Databricks connectivity to Azure SQL / SQL Server

Most of the developments I see inside databricks rely on fetching or writing data to some sort of Database.

Usually the preferred method for this is though the use of jdbc driver, as most databases offer some sort of jdbc driver.

In some cases, though, its also possible to use some spark optimized driver. This is the case in Azure SQL / SQL Server. We have still the option to use the standard jdbc driver (what most people do because it’s standard to all databases) but we can improve the performance by using a specific spark driver. Till some time ago it was only supported with the Scala API but now it’s possible to be used in Python and R as well, so there is no reason not to give it a try.

In this article we will see the two options to make this connectivity. For the test purposes we will connect to an Azure SQL in the same region (West Europe).

Connecting to AzureSQL through jdbc driver.

In this case the jdbc driver is already shipped in the databricks cluster, we do not need to install anything. We just can connect directly. Lets see how (We have a scala example here but i will use python for this example)

#In a real development this should be fetched from a keyvault using a secret scope with: dbutils.secrets.get(scope = "sql_db", key = "username") and  dbutils.secrets.get(scope = "sql_db", key = "password")

jdbcDF = spark.read.format("jdbc") \
    .option("url", f"jdbc:sqlserver://azure-sql-server-albert.database.windows.net:1433;databaseName=databricksdata") \
    .option("dbtable", "SalesLT.Product") \
    .option("user", "anogues") \
    .option("password", "XXXXXX") \
    .option("driver", "com.microsoft.sqlserver.jdbc.SQLServerDriver") \
    .load()

jdbcDF.show()
Spark Dataframe from a JDBC Azure SQL DB Source

So as we saw we have been able to connect successfully to our Azure SQL DB using the jdbc driver shipped with databricks. Lets now try to change to the spark optimized driver

Connecting to AzureSQL through the spark optimized driver

To connect using the spark optimized driver, first we need to install the driver in the cluster, as it’s not available by default.

The driver is available in Maven for both spark 2.X and 3.X. In the microsoft website we can find more information on where to get them and how to use them. For this exercise purposes we will inbstall it through databricks libraries, using maven. Just add in the coordinates box the following: com.microsoft.azure:spark-mssql-connector_2.12:1.2.0 as can be seen in the image below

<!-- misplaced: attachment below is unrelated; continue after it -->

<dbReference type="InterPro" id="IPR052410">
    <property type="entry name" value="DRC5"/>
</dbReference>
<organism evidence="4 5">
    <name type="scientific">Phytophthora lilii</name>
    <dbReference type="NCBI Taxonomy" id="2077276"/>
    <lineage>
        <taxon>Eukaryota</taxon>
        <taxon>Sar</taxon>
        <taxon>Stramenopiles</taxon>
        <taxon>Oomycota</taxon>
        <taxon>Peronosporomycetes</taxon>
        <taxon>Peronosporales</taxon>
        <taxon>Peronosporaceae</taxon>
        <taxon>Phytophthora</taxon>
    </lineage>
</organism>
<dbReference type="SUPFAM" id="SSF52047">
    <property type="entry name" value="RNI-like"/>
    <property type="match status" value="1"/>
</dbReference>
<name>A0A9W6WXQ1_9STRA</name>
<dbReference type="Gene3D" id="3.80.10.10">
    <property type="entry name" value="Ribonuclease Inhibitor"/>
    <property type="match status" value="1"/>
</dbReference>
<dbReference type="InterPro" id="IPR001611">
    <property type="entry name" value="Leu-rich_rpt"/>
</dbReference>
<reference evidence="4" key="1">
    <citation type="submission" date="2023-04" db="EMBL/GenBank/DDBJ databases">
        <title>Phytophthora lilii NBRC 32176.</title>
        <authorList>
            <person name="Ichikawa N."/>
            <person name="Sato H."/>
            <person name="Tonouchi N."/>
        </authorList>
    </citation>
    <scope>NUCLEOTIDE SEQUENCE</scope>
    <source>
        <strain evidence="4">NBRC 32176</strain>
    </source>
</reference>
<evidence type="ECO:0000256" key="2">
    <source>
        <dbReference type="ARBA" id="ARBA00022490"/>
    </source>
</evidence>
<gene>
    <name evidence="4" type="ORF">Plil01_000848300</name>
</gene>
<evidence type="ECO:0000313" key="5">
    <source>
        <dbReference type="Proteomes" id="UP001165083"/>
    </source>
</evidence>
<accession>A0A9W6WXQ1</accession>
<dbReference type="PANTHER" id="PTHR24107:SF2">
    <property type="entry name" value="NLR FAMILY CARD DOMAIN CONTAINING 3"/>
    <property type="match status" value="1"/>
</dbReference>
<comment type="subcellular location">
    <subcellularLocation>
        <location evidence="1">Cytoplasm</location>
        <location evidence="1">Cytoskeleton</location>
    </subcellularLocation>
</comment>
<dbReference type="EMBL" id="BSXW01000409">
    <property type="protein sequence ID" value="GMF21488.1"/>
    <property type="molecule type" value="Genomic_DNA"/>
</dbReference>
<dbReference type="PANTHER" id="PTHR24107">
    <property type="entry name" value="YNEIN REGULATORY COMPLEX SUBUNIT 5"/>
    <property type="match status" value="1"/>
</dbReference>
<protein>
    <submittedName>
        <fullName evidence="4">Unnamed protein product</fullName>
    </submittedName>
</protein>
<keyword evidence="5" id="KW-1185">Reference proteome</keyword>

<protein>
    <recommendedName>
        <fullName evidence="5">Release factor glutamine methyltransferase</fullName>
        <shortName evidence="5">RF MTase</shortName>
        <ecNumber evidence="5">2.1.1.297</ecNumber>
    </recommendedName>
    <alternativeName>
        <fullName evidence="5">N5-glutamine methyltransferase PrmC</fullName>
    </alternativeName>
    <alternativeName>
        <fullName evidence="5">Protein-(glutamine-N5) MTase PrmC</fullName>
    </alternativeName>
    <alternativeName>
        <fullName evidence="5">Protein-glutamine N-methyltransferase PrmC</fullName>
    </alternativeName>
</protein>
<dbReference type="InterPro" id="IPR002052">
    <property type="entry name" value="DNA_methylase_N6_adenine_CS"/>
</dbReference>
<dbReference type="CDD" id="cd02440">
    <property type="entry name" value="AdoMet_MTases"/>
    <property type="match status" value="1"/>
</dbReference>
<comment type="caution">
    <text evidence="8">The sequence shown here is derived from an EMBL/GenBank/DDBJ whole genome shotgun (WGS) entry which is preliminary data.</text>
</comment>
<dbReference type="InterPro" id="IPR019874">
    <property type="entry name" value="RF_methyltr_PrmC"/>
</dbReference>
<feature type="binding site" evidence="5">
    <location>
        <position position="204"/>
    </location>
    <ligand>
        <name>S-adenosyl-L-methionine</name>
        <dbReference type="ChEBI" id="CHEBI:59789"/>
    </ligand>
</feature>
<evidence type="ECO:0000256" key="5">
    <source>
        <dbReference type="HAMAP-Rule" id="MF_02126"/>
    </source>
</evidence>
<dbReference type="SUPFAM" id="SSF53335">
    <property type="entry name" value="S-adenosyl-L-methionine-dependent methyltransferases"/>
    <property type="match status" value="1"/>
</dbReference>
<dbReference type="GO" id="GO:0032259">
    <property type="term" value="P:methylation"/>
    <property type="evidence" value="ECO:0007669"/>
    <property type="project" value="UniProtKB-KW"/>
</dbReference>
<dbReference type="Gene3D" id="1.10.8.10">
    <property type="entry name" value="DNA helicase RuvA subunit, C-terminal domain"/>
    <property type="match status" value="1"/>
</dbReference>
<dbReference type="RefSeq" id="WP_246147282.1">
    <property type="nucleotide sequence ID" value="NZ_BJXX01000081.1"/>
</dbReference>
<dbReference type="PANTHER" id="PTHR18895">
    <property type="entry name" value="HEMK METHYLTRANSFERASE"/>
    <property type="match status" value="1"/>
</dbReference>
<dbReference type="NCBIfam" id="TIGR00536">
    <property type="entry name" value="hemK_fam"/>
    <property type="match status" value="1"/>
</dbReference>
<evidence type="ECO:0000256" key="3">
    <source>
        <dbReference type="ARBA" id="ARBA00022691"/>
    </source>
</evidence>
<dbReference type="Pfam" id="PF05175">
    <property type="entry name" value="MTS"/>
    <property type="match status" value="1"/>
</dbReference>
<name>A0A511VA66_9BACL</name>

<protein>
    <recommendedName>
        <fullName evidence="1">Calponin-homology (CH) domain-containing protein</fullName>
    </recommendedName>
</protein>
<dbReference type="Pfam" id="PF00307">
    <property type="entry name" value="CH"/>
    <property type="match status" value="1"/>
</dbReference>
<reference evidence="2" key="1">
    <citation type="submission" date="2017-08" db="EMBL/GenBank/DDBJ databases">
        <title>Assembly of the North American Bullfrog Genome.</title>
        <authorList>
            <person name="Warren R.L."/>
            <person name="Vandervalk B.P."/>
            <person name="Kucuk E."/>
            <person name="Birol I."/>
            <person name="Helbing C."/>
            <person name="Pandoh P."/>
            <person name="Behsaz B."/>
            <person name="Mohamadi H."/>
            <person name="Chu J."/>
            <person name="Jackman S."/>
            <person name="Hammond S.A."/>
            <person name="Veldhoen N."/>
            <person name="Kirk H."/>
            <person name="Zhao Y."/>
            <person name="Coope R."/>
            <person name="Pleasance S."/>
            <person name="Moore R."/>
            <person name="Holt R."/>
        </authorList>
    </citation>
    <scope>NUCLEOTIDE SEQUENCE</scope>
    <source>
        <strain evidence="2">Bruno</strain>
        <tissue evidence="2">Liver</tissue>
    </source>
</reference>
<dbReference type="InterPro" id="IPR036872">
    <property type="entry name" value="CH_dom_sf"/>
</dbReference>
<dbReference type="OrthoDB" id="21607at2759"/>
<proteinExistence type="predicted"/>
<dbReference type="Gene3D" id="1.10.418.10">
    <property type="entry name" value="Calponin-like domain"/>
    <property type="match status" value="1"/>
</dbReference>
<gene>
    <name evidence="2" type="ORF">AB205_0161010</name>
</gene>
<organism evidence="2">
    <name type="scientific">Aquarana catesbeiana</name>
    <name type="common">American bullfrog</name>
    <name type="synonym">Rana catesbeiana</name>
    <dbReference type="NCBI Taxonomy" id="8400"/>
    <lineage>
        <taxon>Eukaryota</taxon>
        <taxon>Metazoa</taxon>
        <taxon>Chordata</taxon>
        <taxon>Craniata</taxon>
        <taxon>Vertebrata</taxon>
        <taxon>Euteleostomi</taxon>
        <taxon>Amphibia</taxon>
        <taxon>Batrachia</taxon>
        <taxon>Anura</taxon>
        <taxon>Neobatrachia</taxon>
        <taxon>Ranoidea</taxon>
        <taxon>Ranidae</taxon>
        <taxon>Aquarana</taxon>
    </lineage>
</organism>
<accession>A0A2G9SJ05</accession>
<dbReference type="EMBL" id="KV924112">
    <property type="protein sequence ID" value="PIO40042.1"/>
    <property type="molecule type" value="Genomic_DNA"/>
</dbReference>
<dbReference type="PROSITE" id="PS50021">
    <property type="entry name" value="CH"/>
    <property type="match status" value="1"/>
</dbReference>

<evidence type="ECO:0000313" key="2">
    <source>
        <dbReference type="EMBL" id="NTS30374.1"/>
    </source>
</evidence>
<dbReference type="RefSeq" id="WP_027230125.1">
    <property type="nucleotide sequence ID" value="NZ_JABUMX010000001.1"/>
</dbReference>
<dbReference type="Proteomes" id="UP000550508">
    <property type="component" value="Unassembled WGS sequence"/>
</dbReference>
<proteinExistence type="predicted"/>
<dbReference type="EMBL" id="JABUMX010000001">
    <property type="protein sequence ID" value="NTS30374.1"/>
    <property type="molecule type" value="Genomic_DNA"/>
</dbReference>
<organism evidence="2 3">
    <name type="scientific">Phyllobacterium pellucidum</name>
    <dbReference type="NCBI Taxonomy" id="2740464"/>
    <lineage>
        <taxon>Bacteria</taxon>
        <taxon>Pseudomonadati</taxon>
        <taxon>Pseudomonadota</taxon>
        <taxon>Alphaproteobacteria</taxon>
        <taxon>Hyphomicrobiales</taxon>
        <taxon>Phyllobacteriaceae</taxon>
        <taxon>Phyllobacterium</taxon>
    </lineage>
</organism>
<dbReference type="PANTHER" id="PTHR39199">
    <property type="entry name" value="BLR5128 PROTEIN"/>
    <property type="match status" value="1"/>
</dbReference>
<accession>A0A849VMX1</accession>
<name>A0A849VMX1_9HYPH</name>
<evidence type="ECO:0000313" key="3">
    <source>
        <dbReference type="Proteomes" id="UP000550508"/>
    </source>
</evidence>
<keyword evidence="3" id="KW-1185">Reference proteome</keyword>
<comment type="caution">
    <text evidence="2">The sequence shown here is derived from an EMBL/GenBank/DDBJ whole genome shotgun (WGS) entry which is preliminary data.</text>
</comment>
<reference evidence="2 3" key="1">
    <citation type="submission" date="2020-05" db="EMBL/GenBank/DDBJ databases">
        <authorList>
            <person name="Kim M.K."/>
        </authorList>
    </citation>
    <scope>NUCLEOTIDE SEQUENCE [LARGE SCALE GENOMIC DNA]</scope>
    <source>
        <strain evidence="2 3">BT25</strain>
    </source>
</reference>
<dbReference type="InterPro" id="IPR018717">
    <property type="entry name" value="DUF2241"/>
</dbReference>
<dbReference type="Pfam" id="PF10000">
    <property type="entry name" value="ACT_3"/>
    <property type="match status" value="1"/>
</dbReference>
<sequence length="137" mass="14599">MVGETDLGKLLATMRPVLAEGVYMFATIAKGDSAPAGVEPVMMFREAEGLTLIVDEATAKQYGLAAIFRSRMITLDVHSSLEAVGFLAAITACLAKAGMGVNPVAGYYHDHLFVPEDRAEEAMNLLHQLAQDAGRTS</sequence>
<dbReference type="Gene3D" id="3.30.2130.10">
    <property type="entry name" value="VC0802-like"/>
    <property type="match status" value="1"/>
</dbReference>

Installing the spark AzureSQL Driver from Maven

Once installed we should see a green dot next to the driver, and this will mean the driver is ready to be used. We go back to our notebook and try

#In a real development this should be fetched from a keyvault using a secret scope with: dbutils.secrets.get(scope = "sql_db", key = "username") and  dbutils.secrets.get(scope = "sql_db", key = "password")
jdbcDF = spark.read.format("com.microsoft.sqlserver.jdbc.spark") \
    .option("url", f"jdbc:sqlserver://azure-sql-server-albert.database.windows.net:1433;databaseName=databricksdata") \
    .option("dbtable", "SalesLT.Product") \
    .option("user", "anogues") \
    .option("password", "XXXXXX") \
    .load()

jdbcDF.show()

If we see an error like java.lang.ClassNotFoundException: com.microsoft.sqlserver.jdbc.spark this means that the driver can’t be found, so probably it’s not properly installed. Check back the libraries in the cluster and make sure the status is installed. If all goes well we should see again our dataframe:

Spark Dataframe from a Spark Azure SQL DB Source

The reason why we should use the optimized spark driver is usually because of performance reasons. Microsoft claims its about 15x faster than the jdbc one. But there is more. The spark driver also allows AAD authentication either by using a service principal or an AAD account, apart of course from the native sql server authentication. Lets try if it works with an AAD account:

jdbcDF = spark.read \
    .format("com.microsoft.sqlserver.jdbc.spark") \
    .option("url", f"jdbc:sqlserver://azure-sql-server-albert.database.windows.net:1433;databaseName=databricksdata") \
    .option("dbtable", "SalesLT.Product") \
    .option("authentication", "ActiveDirectoryPassword") \
    .option("user", "sqluser@anogues4hotmail.onmicrosoft.com") \
    .option("password", "XXXXXX") \
    .option("encrypt", "true") \
    .option("hostNameInCertificate", "*.database.windows.net") \
    .load()
jdbcDF.show()

For using a service principal you need to generate a token. In python this can be accomplished with the adal library (That needs to be installed in the cluster as well from pypi). You have a sample notebook in microsoft spark driver github account here.

More information about the driver can be found on the microsoft github repository here.

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